Using a color key is the only way to go! You won’t waste any color and if you don’t use a scale your mixture will be far more accurate. The color key ensures that you’re squeezing out every ounce of color!
Two basic types of color keys:
1. Simple

2. Bulky

*Be careful not to push the color key too far onto the end of the tube and/or to twist it evenly. If not…pressure could build up in the color tube forcing color to squirt out of the end.

That does two things….

1. Your formula will not be accurate, especially if you’re not using a scale.
2. You’ll have to use that tube immediately because it cannot be properly sealed. Oxygen can now enter the tube even when the cap is screwed on. It’s possible to seal it with duct tape, but that’s not going to hold next time you need to use that color.

 


5. Use a scale.

I’ve noticed that many hairstylists do not use a scale for measuring. Some people just don’t feel like it, and some don’t understand the importance of properly measuring your color formula components. I started regularly using a scale to measure my color when I noticed someone at my salon doing it. She was the ONLY one that religiously used a scale when she was mixing hair color. She was also the ONLY one that kept perfect records of her clients visits(some people make an effort to write everything down, but we all know that some stuff slips through the cracks when it’s busy).

She was the MOST professional stylist at Bubbles in my opinion and her clients looked very highly upon her. Olivia had style and class(as I’m sure she still does), and she inspired me to be better. She also inspired me to slow down and take time for the little things(like measuring and record keeping) because they are very important. She knew how important it was to be exact in your color formulations.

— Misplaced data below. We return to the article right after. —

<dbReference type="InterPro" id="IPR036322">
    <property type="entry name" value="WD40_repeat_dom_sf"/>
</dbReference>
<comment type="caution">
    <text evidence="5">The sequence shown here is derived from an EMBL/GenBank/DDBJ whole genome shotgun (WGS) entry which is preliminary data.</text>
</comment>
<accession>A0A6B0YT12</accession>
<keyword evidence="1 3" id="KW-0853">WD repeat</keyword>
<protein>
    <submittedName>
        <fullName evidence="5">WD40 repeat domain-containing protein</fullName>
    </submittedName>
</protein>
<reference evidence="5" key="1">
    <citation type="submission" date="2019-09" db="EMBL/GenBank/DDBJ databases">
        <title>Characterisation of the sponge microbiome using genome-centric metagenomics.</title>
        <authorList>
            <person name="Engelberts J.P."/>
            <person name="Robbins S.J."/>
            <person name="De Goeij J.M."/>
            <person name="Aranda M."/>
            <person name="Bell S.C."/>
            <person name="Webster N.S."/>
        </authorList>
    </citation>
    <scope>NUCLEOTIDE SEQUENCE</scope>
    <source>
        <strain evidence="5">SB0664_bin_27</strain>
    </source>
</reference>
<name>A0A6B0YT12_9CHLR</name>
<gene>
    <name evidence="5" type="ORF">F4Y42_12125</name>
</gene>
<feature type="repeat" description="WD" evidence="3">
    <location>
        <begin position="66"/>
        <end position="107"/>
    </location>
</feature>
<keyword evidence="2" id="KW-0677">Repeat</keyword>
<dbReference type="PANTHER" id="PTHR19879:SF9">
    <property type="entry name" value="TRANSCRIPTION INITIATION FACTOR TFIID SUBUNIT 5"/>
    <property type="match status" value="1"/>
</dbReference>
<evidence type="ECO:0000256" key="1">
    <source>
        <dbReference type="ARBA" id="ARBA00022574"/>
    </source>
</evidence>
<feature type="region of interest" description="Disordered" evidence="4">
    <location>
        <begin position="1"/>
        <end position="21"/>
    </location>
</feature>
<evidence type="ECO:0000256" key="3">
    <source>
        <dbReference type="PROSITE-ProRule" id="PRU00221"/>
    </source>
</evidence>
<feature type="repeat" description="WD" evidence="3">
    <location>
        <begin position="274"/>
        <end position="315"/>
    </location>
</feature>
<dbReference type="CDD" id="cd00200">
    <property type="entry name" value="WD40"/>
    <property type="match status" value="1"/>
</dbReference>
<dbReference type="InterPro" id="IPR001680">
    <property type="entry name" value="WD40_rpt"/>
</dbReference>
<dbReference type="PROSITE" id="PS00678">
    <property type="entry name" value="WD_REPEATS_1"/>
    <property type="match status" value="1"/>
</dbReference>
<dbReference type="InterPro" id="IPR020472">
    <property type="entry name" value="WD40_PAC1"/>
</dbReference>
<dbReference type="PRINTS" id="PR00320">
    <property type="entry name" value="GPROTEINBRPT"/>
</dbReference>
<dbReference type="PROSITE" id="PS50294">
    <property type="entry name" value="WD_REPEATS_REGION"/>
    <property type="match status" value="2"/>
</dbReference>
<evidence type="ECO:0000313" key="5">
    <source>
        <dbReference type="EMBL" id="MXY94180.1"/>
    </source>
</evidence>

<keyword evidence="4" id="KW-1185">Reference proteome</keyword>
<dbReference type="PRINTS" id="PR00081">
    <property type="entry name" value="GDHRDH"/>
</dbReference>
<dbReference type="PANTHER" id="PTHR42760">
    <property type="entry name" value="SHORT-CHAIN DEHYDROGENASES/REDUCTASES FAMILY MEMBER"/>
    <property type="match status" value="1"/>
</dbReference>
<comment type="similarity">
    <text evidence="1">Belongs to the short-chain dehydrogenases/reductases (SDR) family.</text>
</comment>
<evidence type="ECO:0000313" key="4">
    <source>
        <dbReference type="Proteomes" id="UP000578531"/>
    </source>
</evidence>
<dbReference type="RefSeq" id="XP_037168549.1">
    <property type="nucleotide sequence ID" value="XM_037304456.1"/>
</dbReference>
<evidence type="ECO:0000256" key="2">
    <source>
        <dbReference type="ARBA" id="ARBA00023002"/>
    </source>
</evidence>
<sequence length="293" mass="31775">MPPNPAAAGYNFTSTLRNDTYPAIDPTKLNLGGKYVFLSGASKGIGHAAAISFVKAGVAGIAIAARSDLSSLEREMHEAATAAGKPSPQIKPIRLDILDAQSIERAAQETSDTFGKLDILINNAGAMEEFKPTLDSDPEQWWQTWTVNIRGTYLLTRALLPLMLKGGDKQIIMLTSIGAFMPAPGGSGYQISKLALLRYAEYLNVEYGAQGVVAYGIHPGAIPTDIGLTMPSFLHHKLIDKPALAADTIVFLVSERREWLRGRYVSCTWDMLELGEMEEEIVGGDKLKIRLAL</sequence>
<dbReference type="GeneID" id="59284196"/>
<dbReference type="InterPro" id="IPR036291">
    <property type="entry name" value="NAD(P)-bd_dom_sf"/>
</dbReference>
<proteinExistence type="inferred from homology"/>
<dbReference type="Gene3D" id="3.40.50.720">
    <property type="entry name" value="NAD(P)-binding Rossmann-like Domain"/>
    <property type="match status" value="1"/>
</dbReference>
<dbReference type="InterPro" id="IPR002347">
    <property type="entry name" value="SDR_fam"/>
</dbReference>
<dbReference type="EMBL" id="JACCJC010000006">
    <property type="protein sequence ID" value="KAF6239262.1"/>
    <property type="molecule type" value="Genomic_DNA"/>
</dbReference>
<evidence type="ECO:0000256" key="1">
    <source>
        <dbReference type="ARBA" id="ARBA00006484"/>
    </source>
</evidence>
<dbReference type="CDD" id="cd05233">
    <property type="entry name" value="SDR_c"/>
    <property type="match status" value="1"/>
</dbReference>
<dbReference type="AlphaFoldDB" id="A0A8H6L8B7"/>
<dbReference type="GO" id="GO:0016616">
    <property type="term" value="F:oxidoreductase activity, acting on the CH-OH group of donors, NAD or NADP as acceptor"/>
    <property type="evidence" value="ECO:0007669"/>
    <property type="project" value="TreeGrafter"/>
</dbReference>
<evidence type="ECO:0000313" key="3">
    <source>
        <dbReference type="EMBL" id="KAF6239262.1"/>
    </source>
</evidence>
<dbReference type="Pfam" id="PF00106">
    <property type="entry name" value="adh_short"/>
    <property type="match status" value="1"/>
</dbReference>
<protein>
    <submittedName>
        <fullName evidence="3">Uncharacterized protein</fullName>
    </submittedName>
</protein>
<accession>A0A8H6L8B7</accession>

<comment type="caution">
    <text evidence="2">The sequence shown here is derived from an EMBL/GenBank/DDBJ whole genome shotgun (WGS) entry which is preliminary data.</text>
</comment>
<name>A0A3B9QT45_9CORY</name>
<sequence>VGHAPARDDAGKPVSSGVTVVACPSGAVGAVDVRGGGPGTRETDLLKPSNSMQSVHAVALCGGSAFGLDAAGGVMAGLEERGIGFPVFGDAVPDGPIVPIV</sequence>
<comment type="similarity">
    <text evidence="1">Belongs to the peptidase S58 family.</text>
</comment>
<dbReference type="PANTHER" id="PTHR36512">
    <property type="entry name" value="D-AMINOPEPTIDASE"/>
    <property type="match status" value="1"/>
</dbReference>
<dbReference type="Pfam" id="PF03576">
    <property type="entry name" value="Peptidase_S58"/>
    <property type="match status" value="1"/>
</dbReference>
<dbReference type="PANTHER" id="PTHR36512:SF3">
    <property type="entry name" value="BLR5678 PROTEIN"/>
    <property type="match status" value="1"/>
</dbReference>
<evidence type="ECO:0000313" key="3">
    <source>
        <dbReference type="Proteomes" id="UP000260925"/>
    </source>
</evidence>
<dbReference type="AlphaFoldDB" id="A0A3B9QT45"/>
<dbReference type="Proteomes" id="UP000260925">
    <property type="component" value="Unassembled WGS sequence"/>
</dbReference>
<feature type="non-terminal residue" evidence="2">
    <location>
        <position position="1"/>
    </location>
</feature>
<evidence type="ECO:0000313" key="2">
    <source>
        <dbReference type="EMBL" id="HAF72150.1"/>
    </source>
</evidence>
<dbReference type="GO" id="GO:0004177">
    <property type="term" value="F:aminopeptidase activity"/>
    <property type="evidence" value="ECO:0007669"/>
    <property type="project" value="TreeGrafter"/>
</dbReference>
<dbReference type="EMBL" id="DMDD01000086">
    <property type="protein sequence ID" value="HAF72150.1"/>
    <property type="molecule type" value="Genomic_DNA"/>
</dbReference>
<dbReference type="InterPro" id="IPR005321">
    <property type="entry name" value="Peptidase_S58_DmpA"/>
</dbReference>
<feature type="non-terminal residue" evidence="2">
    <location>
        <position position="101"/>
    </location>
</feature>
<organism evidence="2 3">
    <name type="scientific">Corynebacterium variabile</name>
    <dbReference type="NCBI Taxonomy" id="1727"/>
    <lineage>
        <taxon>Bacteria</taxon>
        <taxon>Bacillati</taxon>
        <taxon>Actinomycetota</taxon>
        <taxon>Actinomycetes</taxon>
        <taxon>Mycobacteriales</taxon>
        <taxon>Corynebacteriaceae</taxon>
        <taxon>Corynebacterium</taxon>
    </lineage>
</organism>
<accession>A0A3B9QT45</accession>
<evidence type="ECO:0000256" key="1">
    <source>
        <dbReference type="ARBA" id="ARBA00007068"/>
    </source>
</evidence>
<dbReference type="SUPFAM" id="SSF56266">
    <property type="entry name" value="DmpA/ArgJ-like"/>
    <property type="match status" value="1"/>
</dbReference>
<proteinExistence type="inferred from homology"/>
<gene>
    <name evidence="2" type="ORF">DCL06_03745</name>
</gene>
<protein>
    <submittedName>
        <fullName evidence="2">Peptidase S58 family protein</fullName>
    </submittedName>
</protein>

Here are a few reasons why I think she took it so seriously(and some things that I learned after my ABCH trainging):

💋If your hair color mixture is perfectly accurate every time then you will always know what the results will be. Of course, you need to fully understand the chemistry of hair color….but that’s another subject.

💋Clients like consistency. They can tell when you don’t write things down or when you “eyeball” it. They are paying good money for your services, so you should be giving them your best.

💋If you’re consistent and something goes wrong…..you will know that there must be another reason why. Maybe your client used a “wash out” box color in-between visits and you’ll know. Maybe someone didn’t close the developer tightly, so it lost it’s effectiveness. Maybe your client is on a new medication and her hair color needs to be adjusted.

 

No matter what the reason….you’ll know that it wasn’t you! Confidence is the key to being a successful haircolorist and your clients will know if you’re lacking in that department!


2 Responses to 5 Secrets to Mixing Hair Color

  1. Susan Edwards says:

    I am not a hair stylist but this was great to read about. I have always known hair colouring can get very tricky so this article was very helpful to find out part of what goes into it. I think I will ask my hair stylist to keep records for my hair if she isn’t yet. http://skyenorman.com/hair-colour/

    • Erika says:

      Thank you! Surprisingly, a lot of haircolorists don’t keep regular notes! I used to be one of them….I was young and creative(still am…haha)….and I thought that what seemed right at the moment would always be right. Good record keeping is one of the keys to success in this business and people like that. They like that you know exactly what formula was used “that time…last year…when we changed it up”. It takes effort, consistency, and repetition to great such a good habit…that’s why so few do it…they start out with great intentions and slowing slide off.

      Thanks for reading and commenting! Happy Holidays!